CAASD staff also attended multiple TRB sessions, gleaning insights that might inform our future work in non-aviation domains. Of particular interest were areas that connect directly to our expertise, such as emerging issues in automated vehicles and highway or railroad safety. “These are the kinds of problems that MITRE is very good at solving,” said Audenaerd. “There has been a growing interest in looking toward aviation for best practices in safety. With our expertise in this domain, we might be able to provide data-rich solutions that could be generalized across the country.”
Sharing Our Expertise at TRB
- “Opportunities in Remote Tower Research and Operations” by Kurt Rammelsberg
- “Trust and the Public-Private Partnership in Aviation Safety: Parallels for Applicability in the Railroad Industry” by Laurence Audenaerd (presenter), Patricia Massimini, and Gregory Orrell
- “Current Research on Airline Consolidation and Congestion” by Katherine Harback (presenter), Simon Tsao, and Len Wojcik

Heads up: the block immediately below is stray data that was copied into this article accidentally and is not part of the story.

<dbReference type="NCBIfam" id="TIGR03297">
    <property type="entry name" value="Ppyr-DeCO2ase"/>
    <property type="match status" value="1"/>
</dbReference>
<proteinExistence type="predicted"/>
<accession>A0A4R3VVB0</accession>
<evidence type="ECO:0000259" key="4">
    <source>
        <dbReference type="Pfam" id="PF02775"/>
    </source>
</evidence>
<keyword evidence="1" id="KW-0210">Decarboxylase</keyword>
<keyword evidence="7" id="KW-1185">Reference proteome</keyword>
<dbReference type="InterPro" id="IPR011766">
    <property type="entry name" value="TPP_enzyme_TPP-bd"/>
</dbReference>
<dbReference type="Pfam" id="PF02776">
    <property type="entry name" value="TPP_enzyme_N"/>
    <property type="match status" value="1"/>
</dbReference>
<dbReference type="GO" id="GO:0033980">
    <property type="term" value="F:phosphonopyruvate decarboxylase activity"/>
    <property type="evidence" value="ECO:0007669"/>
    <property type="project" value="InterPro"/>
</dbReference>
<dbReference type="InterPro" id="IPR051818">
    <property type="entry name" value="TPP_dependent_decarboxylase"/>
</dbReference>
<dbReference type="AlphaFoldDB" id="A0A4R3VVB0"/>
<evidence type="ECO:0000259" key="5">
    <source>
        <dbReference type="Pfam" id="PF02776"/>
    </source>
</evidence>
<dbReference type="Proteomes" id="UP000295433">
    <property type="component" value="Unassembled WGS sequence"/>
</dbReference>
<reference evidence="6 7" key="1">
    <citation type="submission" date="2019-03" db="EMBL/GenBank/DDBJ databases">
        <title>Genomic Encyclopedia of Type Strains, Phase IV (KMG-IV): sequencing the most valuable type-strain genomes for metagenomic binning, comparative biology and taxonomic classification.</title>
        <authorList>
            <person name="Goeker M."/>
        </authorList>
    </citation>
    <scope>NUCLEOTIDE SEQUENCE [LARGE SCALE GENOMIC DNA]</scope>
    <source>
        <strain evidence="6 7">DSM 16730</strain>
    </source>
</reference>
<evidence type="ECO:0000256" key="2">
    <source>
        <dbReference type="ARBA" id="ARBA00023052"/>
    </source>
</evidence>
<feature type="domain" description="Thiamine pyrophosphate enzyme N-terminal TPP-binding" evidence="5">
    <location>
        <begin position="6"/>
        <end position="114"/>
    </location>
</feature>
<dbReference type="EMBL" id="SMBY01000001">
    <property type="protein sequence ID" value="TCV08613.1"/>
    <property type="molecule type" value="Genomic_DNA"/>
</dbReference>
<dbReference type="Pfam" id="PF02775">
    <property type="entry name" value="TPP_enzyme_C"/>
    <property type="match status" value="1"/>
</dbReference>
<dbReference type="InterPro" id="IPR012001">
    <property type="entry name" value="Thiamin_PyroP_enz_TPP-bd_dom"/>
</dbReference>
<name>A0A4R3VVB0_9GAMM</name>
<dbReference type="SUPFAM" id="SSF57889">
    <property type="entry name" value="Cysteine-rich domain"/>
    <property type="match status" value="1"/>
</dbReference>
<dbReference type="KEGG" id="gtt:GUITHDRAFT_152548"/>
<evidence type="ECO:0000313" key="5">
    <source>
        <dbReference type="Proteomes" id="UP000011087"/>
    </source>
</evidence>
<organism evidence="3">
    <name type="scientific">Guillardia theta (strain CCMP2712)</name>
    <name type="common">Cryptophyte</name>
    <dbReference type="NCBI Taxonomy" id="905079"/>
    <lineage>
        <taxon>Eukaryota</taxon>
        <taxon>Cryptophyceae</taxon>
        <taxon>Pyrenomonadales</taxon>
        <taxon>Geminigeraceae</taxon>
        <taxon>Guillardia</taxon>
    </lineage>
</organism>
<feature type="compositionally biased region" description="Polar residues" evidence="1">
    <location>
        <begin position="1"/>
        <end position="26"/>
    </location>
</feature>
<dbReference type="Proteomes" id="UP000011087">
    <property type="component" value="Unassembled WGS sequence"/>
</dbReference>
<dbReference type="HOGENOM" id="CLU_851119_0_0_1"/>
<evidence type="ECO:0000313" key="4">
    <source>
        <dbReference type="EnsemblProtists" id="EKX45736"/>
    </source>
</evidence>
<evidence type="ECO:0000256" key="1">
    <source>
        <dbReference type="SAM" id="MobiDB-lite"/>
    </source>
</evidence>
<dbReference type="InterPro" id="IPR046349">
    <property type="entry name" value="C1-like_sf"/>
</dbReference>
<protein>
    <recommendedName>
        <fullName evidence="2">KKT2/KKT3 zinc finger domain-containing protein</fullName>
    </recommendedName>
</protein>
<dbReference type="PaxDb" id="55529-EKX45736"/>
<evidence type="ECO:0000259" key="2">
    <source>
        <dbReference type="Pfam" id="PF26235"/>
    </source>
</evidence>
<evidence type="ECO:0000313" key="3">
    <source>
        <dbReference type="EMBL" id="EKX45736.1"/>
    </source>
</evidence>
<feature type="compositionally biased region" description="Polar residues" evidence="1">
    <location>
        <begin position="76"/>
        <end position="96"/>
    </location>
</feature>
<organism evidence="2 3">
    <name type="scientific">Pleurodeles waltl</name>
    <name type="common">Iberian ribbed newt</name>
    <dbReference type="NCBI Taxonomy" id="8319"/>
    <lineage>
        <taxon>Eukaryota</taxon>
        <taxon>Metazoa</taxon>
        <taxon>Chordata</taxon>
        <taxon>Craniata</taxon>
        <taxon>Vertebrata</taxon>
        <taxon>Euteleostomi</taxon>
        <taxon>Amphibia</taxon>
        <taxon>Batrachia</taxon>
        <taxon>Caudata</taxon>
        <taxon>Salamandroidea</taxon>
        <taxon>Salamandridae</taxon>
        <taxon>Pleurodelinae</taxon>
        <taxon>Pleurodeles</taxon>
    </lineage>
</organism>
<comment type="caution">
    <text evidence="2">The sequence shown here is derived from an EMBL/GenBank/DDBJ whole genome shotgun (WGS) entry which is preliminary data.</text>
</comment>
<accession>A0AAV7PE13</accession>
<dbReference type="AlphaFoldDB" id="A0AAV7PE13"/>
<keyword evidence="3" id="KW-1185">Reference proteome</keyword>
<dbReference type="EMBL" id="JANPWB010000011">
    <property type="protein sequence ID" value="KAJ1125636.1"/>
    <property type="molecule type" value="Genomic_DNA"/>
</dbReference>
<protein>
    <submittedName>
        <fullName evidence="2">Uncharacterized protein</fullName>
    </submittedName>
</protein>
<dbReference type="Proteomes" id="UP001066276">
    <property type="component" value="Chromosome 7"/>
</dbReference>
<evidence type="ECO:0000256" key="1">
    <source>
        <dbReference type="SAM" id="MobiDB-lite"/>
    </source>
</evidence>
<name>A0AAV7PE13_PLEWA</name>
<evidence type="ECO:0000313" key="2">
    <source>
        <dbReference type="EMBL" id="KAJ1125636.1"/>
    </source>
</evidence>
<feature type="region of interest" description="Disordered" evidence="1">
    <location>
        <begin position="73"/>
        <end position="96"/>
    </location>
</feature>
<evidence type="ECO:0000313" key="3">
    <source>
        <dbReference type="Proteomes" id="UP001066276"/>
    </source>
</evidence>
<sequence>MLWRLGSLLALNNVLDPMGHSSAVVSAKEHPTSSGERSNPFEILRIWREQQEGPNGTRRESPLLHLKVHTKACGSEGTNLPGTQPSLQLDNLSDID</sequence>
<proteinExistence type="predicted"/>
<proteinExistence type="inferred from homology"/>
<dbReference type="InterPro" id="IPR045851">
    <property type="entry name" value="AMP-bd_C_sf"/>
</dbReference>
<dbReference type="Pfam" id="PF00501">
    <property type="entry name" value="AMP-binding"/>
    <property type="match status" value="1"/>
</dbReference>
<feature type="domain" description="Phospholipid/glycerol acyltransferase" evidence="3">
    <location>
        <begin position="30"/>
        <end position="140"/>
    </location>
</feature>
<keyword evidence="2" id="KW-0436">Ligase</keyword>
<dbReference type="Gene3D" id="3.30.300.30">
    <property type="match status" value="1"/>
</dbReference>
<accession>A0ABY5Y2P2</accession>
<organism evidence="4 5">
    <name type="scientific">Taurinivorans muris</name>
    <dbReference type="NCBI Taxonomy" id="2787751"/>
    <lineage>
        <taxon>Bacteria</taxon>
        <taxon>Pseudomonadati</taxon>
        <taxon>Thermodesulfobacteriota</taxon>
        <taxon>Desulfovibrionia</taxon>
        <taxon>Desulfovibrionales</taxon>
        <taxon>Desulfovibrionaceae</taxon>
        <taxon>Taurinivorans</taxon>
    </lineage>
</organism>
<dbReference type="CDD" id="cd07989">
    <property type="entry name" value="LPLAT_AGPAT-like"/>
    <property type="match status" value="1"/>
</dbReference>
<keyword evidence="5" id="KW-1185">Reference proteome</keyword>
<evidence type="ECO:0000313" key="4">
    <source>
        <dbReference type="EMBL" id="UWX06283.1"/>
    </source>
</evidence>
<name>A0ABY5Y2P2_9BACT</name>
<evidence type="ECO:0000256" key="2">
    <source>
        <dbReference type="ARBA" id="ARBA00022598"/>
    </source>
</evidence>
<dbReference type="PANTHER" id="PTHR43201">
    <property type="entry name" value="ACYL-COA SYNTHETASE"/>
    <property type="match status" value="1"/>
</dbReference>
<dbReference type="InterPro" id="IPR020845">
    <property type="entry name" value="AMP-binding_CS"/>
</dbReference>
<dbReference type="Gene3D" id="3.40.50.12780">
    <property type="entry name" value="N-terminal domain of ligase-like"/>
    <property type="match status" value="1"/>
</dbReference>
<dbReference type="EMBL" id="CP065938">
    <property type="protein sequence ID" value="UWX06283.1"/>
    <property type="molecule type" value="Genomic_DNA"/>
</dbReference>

- “Unmanned Aircraft Systems – UAS Regulatory Progress and the Path Forward” (Michael Guterres, panelist)
- “Unmanned Aircraft Systems – Making It Happen: Applications and Research” (Jeff Breunig, panelist)
At the same time the TRB Annual Meeting was taking place, five other CAASD staff were in Texas for the 2017 American Institute of Aeronautics and Astronautics (AIAA) Science & Technology Forum, better known as SciTech. Three staff—Lesley Weitz, Dongsong Zeng, and Michael Guterres—presented papers at the conference. They covered CAASD’s research on a novel approach to interval management, on work to improve aeronautical telecommunications network performance, and on our exploration into using Automated Dependent Surveillance Broadcast (ADS-B) as a way for small unmanned aircraft systems (UAS) to see and be seen by other aircraft operating at low altitudes.